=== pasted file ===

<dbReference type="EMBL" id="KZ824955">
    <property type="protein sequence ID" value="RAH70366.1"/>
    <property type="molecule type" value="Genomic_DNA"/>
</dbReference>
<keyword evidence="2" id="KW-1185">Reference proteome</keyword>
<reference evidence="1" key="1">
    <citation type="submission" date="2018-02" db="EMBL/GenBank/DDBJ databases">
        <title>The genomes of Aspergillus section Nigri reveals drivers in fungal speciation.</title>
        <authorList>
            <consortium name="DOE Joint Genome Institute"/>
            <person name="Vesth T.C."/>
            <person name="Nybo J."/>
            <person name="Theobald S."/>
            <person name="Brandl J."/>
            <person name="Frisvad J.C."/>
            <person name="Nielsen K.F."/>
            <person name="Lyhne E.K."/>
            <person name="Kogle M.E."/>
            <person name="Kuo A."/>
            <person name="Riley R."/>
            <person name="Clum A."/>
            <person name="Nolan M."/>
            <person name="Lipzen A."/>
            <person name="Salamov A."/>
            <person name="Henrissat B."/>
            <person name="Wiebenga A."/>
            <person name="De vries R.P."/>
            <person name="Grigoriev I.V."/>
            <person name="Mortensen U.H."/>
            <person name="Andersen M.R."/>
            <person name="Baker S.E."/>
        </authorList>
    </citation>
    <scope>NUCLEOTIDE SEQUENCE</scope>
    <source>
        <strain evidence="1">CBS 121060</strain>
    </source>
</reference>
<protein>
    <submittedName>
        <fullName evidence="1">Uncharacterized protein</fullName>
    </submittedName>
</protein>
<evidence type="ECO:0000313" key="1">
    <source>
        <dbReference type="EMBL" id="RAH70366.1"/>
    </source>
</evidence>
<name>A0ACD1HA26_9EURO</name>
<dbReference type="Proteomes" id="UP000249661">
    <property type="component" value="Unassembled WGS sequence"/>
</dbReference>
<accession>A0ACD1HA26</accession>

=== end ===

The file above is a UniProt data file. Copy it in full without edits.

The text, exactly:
<dbReference type="EMBL" id="KZ824955">
    <property type="protein sequence ID" value="RAH70366.1"/>
    <property type="molecule type" value="Genomic_DNA"/>
</dbReference>
<keyword evidence="2" id="KW-1185">Reference proteome</keyword>
<reference evidence="1" key="1">
    <citation type="submission" date="2018-02" db="EMBL/GenBank/DDBJ databases">
        <title>The genomes of Aspergillus section Nigri reveals drivers in fungal speciation.</title>
        <authorList>
            <consortium name="DOE Joint Genome Institute"/>
            <person name="Vesth T.C."/>
            <person name="Nybo J."/>
            <person name="Theobald S."/>
            <person name="Brandl J."/>
            <person name="Frisvad J.C."/>
            <person name="Nielsen K.F."/>
            <person name="Lyhne E.K."/>
            <person name="Kogle M.E."/>
            <person name="Kuo A."/>
            <person name="Riley R."/>
            <person name="Clum A."/>
            <person name="Nolan M."/>
            <person name="Lipzen A."/>
            <person name="Salamov A."/>
            <person name="Henrissat B."/>
            <person name="Wiebenga A."/>
            <person name="De vries R.P."/>
            <person name="Grigoriev I.V."/>
            <person name="Mortensen U.H."/>
            <person name="Andersen M.R."/>
            <person name="Baker S.E."/>
        </authorList>
    </citation>
    <scope>NUCLEOTIDE SEQUENCE</scope>
    <source>
        <strain evidence="1">CBS 121060</strain>
    </source>
</reference>
<protein>
    <submittedName>
        <fullName evidence="1">Uncharacterized protein</fullName>
    </submittedName>
</protein>
<evidence type="ECO:0000313" key="1">
    <source>
        <dbReference type="EMBL" id="RAH70366.1"/>
    </source>
</evidence>
<name>A0ACD1HA26_9EURO</name>
<dbReference type="Proteomes" id="UP000249661">
    <property type="component" value="Unassembled WGS sequence"/>
</dbReference>
<accession>A0ACD1HA26</accession>